Tuesday, February 14, 2012

An inward focus or an outward focus

Yesterday Baptist Press reported a modest increase in the Southern Baptist Convention Annie Armstring offering in 2011 (the Annie Armstrong offering goes entirely to support overseas missionaries)

Southern Baptist churches gave three percent more to the Annie Armstrong Easter Offering for North American Missions in 2011 than they did in 2010.

For the year ending Dec. 31, 2011, the offering totaled $56,040,868.
That sounds like a big number at first blush. Fifty-six million dollars, all of it going to support missionaries! Hang on a second...

It comes to about $1200/ SBC church. For some churches that would be a lot of money but even for a small church that is a fraction of their operating costs. When you look at some of the really big SBC churches and examine their budgets that number sounds less impressive. When you compare that figure to the real estate holdings in the SBC of over $40,000,000,000 or an average of over $1,000,000 per church, it really should be sobering. A denomination ostensibly founded in part for the purpose of supporting missionary that gives such a paltry amount to missions is cause for some serious soul searching, not celebration.

The bigger issue is that in spite of the "Great Commission Resurgence", the Southern Baptist Convention and most other traditional churches are still not very focused on reaching the lost. That may sound like a harsh indictment but given the reality that outside of baptizing children of believers and adding new "members" from other churches, many (most) evangelical churches are primarily inwardly focused on the operations of their own organization far more than they are on reaching the lost.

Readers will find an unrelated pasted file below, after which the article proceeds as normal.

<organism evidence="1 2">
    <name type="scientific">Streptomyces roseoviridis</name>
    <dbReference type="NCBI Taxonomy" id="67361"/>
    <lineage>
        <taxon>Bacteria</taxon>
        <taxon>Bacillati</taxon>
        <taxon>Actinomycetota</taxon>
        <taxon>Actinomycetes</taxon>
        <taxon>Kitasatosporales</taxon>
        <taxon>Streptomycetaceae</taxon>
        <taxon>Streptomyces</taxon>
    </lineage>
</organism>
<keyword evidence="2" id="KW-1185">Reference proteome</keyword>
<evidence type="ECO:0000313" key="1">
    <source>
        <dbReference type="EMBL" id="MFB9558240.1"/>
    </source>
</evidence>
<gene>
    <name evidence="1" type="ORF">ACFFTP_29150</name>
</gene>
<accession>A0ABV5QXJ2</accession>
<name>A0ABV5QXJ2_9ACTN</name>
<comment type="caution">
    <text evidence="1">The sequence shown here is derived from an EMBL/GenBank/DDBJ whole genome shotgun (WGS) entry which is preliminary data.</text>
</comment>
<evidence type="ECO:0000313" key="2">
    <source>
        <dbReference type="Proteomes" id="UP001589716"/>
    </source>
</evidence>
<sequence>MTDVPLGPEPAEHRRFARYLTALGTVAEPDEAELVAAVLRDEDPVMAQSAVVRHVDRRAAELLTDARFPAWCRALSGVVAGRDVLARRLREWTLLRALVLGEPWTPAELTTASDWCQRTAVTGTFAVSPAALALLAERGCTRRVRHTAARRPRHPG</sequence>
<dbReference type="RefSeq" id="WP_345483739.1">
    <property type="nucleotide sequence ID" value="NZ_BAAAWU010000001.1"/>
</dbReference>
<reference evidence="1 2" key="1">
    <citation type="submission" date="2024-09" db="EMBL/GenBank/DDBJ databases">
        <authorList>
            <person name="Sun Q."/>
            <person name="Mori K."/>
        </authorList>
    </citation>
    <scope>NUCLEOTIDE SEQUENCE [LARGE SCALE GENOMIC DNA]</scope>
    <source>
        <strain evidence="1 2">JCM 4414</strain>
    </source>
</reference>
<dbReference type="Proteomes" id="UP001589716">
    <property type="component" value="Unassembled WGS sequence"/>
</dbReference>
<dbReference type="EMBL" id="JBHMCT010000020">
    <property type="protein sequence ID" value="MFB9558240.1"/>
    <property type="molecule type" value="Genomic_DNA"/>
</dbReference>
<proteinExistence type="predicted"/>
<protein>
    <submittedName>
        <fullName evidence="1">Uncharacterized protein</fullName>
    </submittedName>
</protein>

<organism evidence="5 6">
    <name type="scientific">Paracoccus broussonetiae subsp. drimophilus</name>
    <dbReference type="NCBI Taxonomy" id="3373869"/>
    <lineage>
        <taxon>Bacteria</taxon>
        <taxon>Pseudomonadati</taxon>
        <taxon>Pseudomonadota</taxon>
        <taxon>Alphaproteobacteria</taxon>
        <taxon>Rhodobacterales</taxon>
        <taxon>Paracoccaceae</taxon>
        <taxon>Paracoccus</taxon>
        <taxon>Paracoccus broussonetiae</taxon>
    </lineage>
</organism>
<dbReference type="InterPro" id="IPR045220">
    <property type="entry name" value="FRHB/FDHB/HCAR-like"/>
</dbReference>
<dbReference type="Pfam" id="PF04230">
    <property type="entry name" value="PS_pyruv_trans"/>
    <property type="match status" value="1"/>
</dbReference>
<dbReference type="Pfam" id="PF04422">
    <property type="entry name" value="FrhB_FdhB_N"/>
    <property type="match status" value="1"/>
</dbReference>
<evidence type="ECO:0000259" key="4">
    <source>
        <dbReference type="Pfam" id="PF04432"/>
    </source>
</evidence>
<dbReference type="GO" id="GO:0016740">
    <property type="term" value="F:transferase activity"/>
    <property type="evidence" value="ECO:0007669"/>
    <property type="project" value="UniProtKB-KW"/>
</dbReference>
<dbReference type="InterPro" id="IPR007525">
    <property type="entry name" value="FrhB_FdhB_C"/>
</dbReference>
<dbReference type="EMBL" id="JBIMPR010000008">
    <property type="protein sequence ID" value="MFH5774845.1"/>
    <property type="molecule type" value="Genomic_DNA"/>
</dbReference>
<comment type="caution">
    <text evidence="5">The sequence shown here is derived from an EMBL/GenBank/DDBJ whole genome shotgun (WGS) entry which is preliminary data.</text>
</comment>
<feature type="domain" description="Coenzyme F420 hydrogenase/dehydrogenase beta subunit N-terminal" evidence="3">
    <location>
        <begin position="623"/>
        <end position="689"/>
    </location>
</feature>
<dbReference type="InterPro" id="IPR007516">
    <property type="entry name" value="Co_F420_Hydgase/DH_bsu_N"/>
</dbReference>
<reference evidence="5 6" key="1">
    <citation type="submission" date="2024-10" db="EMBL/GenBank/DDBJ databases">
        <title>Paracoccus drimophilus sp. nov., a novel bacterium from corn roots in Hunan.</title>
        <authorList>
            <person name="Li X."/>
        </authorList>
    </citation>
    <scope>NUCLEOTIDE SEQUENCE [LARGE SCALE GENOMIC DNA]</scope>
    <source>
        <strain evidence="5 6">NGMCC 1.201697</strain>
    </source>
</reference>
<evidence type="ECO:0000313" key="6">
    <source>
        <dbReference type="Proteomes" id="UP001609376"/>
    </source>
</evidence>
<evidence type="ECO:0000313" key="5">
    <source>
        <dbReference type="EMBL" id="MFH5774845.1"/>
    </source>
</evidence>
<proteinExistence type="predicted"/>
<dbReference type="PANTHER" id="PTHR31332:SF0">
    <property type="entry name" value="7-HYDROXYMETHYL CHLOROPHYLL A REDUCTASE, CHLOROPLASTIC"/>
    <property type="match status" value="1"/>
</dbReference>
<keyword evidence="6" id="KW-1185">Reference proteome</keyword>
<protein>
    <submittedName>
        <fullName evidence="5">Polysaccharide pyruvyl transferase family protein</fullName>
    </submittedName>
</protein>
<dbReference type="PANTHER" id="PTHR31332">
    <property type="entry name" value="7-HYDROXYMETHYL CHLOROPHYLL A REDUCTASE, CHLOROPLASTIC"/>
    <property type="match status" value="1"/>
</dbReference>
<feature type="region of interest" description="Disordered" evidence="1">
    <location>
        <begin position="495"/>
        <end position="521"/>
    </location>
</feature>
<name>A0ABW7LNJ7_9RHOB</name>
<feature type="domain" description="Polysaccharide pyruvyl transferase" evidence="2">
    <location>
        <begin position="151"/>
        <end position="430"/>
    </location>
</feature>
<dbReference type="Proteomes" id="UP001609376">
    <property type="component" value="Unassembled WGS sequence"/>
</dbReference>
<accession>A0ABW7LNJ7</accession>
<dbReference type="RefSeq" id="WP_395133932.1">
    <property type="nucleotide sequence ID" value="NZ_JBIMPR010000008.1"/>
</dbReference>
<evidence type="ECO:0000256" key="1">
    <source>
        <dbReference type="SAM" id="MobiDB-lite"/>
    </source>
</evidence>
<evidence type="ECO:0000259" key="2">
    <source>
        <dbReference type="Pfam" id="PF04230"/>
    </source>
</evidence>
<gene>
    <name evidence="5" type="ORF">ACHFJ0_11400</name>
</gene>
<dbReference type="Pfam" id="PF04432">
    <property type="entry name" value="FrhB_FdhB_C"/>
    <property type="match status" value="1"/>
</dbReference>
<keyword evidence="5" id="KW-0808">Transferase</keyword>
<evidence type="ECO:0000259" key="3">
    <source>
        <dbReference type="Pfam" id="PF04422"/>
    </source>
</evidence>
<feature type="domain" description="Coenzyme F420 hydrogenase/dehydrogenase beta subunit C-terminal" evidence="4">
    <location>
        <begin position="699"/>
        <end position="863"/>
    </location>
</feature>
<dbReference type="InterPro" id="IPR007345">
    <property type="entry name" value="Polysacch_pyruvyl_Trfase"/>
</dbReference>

The gathering of the church is vitally important but it is not important for its own sake. It is important because of the equipping and encouraging that is supposed to go on. If all we do week after week is listen to sermons and sing a few songs but never mature beyond knowing a few new tidbits about a passage of Scripture gleaned from the sermon and Sunday school, frankly we are wasting our time and might as well stay home. A church that doesn't see those who gather there on a regular basis being equipped, released and engaged in mission is failing. I don't care how many people are on the membership roll. I don't care how big their budget is or how famous their pastor. If rank and file Christians are not reaching the lost and caring for the poor because they are not being equipped to do so on Sundays, the church that they gather at should be closed down, the property sold and the proceeds given to those who will take the Gospel to the world. We simply cannot afford more palatial manmade temples that put on a religious show but do little other than spoon feed the sheep. We need gatherings that are Gospel cannons firing equipped believers into the world. The field is far too white and the laborers are far too few for us to do anything else.


Anonymous said...

Arthur, I agree with the spirit of your post. However, there are a few things I'd like to pushback on a bit.